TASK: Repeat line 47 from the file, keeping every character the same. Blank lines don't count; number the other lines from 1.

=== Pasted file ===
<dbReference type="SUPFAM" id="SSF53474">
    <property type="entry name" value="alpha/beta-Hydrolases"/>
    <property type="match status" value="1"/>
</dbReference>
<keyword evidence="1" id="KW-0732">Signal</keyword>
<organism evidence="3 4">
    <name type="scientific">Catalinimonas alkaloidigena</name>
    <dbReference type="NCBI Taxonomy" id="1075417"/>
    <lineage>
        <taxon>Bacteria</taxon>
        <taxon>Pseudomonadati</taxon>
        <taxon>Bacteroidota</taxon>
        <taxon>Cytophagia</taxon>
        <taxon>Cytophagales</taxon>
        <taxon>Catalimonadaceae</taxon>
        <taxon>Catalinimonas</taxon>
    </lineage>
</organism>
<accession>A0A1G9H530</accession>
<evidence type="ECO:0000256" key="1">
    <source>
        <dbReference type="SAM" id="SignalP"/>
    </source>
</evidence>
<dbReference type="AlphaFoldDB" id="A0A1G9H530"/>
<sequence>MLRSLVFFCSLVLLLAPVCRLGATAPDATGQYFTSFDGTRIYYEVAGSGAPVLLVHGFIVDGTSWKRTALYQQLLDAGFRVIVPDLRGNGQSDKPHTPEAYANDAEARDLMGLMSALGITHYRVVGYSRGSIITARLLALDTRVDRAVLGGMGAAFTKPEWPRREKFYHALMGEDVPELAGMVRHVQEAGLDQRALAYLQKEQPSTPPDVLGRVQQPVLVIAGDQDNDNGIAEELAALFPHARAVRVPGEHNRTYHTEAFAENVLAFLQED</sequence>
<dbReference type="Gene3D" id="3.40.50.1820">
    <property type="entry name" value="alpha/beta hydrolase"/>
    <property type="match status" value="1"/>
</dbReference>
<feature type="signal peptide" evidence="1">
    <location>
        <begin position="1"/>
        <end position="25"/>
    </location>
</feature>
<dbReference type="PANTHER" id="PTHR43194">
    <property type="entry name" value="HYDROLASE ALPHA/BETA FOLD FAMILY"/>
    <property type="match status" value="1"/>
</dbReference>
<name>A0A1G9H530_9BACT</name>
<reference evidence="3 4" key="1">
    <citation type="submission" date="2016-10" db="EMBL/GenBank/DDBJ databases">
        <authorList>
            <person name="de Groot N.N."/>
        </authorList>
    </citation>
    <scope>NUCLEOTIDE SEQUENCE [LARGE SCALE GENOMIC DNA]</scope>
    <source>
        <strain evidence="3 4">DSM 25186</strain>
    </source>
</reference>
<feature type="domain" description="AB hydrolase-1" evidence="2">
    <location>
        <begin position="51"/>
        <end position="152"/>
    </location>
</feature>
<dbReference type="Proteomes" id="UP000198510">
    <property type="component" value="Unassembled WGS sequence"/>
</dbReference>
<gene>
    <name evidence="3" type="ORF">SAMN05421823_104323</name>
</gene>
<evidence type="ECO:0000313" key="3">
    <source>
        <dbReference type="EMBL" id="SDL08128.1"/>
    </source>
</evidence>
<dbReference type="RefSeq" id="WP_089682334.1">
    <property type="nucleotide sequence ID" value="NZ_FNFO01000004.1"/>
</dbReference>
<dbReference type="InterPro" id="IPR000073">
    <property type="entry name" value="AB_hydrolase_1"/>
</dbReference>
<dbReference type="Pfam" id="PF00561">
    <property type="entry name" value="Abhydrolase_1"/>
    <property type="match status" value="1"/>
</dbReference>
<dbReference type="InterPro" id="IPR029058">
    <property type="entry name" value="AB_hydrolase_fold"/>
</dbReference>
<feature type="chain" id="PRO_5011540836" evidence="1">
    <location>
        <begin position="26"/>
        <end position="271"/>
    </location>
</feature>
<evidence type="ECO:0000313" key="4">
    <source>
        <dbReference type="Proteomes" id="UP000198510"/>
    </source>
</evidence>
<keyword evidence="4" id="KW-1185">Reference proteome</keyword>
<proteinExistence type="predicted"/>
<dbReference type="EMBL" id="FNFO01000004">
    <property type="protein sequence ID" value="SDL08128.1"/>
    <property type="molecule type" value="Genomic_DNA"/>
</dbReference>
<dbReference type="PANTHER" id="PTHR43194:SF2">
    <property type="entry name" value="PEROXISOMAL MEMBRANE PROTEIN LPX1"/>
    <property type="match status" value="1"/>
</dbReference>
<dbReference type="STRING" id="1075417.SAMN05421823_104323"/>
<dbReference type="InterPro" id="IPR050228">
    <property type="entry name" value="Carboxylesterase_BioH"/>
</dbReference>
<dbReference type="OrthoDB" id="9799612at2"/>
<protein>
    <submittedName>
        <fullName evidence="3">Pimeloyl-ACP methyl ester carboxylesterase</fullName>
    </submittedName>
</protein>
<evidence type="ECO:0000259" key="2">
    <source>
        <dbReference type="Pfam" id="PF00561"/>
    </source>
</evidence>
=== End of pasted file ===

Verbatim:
    </citation>